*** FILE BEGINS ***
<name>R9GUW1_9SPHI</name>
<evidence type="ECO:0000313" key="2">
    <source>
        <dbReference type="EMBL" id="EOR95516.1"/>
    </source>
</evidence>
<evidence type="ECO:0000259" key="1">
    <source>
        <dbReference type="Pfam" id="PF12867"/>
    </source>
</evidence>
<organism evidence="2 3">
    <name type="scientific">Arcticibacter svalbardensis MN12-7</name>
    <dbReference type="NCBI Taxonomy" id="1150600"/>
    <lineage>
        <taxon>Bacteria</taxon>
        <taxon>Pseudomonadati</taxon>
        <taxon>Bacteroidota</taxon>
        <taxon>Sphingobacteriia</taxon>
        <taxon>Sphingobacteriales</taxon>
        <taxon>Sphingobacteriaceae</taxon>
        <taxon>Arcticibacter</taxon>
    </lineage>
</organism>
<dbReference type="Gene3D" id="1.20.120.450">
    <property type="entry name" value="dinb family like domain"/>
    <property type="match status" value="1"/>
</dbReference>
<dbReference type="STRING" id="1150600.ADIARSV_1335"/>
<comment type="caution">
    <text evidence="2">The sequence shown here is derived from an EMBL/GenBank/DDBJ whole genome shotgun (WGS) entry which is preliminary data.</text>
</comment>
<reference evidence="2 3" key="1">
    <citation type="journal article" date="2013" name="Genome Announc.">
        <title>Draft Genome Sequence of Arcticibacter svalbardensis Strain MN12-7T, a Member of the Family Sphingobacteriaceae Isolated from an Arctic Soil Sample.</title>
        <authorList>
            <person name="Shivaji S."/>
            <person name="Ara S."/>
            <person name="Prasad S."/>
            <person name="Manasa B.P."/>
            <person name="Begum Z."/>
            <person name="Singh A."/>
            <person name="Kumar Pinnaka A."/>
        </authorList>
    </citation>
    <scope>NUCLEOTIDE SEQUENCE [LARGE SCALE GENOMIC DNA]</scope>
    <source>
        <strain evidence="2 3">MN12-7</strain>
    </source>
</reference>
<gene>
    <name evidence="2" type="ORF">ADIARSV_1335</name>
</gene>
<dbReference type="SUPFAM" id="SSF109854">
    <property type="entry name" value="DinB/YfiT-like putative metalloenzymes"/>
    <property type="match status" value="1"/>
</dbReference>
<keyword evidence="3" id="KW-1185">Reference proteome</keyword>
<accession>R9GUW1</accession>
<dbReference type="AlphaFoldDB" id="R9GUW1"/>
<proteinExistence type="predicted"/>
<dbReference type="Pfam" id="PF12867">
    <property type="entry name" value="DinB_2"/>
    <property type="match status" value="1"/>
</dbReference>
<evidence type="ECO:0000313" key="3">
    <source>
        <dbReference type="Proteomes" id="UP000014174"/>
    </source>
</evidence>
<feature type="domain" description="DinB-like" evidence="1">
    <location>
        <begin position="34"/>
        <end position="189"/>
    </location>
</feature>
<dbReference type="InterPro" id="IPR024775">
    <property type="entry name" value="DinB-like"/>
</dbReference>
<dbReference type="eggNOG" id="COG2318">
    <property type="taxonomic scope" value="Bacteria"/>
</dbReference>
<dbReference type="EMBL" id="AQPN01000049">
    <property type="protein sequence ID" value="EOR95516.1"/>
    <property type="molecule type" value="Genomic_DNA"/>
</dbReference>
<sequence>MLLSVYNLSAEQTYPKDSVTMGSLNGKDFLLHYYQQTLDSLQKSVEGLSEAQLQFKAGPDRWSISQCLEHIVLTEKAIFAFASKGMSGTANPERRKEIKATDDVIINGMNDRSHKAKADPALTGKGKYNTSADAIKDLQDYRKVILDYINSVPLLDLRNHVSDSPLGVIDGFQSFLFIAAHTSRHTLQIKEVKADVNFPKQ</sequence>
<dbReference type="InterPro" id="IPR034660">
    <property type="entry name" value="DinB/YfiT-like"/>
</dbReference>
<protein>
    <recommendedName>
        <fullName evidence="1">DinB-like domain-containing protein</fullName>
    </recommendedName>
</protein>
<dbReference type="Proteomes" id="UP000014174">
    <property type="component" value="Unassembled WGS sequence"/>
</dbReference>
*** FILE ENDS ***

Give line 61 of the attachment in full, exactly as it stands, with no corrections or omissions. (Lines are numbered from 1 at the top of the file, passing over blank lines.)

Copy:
<proteinExistence type="predicted"/>